Apple’s achievement, however, goes beyond the transformation of user interfaces and content delivery. They’ve built a new type of brand. We’re not talking mere consumer loyalty, or even identification — people seem to regard their products as a kind of personal, even spiritual fulfillment, as if they were an extension of themselves. This is mass cybernetics, people. Psychological interface.

An amazing achievement, no doubt. And Jobs was at the center of it. He made consumerism a personal matter. Which I guess makes sense, now that corporations are defined as people. RIP.

My Jobs list: Mike Daisy: “Against Nostalgia”, James Surowiecki: “How Steve Jobs Changed”, Vaclav Simil: “Why Jobs Is No Edison”, Ryan Tate: “What Everyone Is Too Polite to Say About Steve Jobs”.

Establishing Shots — Judith Forest’s 1h25

This review was written for The Comics Journal in July 2010 before it was revealed that Judith Forest was a hoax, a clever ploy by cartoonist William Henne and 5e Couche’s publisher/provocateur Xavier Löwenthal to subvert people’s expectations and understanding of confessional autobiography — and more broadly the representation of “truth” — in comics. For more, please read Bart Beaty’s 2011 examination of the state of comics autobiography at the Journal. As is obvious from the review, I completely fell for it. It’s a good book!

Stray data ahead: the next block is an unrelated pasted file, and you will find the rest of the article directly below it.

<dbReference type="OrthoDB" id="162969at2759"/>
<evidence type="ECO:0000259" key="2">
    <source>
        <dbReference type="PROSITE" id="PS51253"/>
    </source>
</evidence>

It’s taken a while, but a new generation of European cartoonists building upon what the new wave of the 90s created is slowly, but surely coming into its own. Unsurprisingly, the genre that arguably defined those trailblazers more than any other, autobiography, still occupies a central place in the repertoire of today’s up-and-comers, along with other reality-based approaches, such as biography and documentary.

Picks of the Week

The picks of the week from around the web.